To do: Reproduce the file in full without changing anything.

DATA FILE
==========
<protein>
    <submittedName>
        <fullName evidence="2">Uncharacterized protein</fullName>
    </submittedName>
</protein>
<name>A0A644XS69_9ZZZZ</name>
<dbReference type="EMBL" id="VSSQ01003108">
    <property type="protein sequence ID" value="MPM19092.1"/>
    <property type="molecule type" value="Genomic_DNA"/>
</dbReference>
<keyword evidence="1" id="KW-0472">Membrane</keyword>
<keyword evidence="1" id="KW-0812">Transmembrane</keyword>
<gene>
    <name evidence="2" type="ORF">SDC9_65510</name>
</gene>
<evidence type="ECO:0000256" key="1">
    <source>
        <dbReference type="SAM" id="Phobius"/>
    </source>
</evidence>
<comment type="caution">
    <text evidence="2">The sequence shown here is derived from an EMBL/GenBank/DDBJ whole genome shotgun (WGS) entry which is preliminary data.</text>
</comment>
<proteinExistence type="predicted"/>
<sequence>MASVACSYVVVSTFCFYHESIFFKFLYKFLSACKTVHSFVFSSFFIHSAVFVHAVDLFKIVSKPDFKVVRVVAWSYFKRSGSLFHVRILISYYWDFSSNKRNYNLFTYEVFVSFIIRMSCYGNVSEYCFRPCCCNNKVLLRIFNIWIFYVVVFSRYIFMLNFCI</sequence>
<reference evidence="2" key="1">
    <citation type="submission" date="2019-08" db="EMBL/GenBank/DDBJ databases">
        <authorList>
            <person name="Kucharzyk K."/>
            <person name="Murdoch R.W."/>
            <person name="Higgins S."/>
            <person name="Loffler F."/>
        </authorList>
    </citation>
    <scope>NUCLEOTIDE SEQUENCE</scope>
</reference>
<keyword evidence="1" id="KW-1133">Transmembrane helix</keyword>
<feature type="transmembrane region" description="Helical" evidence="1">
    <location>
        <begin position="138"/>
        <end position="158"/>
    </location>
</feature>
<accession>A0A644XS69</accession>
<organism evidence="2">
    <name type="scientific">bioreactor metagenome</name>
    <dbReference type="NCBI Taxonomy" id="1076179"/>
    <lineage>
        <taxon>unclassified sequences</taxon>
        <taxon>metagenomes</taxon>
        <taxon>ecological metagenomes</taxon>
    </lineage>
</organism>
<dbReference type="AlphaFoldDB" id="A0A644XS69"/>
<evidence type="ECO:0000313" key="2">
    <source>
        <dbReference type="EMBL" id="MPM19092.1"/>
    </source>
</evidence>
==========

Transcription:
<protein>
    <submittedName>
        <fullName evidence="2">Uncharacterized protein</fullName>
    </submittedName>
</protein>
<name>A0A644XS69_9ZZZZ</name>
<dbReference type="EMBL" id="VSSQ01003108">
    <property type="protein sequence ID" value="MPM19092.1"/>
    <property type="molecule type" value="Genomic_DNA"/>
</dbReference>
<keyword evidence="1" id="KW-0472">Membrane</keyword>
<keyword evidence="1" id="KW-0812">Transmembrane</keyword>
<gene>
    <name evidence="2" type="ORF">SDC9_65510</name>
</gene>
<evidence type="ECO:0000256" key="1">
    <source>
        <dbReference type="SAM" id="Phobius"/>
    </source>
</evidence>
<comment type="caution">
    <text evidence="2">The sequence shown here is derived from an EMBL/GenBank/DDBJ whole genome shotgun (WGS) entry which is preliminary data.</text>
</comment>
<proteinExistence type="predicted"/>
<sequence>MASVACSYVVVSTFCFYHESIFFKFLYKFLSACKTVHSFVFSSFFIHSAVFVHAVDLFKIVSKPDFKVVRVVAWSYFKRSGSLFHVRILISYYWDFSSNKRNYNLFTYEVFVSFIIRMSCYGNVSEYCFRPCCCNNKVLLRIFNIWIFYVVVFSRYIFMLNFCI</sequence>
<reference evidence="2" key="1">
    <citation type="submission" date="2019-08" db="EMBL/GenBank/DDBJ databases">
        <authorList>
            <person name="Kucharzyk K."/>
            <person name="Murdoch R.W."/>
            <person name="Higgins S."/>
            <person name="Loffler F."/>
        </authorList>
    </citation>
    <scope>NUCLEOTIDE SEQUENCE</scope>
</reference>
<keyword evidence="1" id="KW-1133">Transmembrane helix</keyword>
<feature type="transmembrane region" description="Helical" evidence="1">
    <location>
        <begin position="138"/>
        <end position="158"/>
    </location>
</feature>
<accession>A0A644XS69</accession>
<organism evidence="2">
    <name type="scientific">bioreactor metagenome</name>
    <dbReference type="NCBI Taxonomy" id="1076179"/>
    <lineage>
        <taxon>unclassified sequences</taxon>
        <taxon>metagenomes</taxon>
        <taxon>ecological metagenomes</taxon>
    </lineage>
</organism>
<dbReference type="AlphaFoldDB" id="A0A644XS69"/>
<evidence type="ECO:0000313" key="2">
    <source>
        <dbReference type="EMBL" id="MPM19092.1"/>
    </source>
</evidence>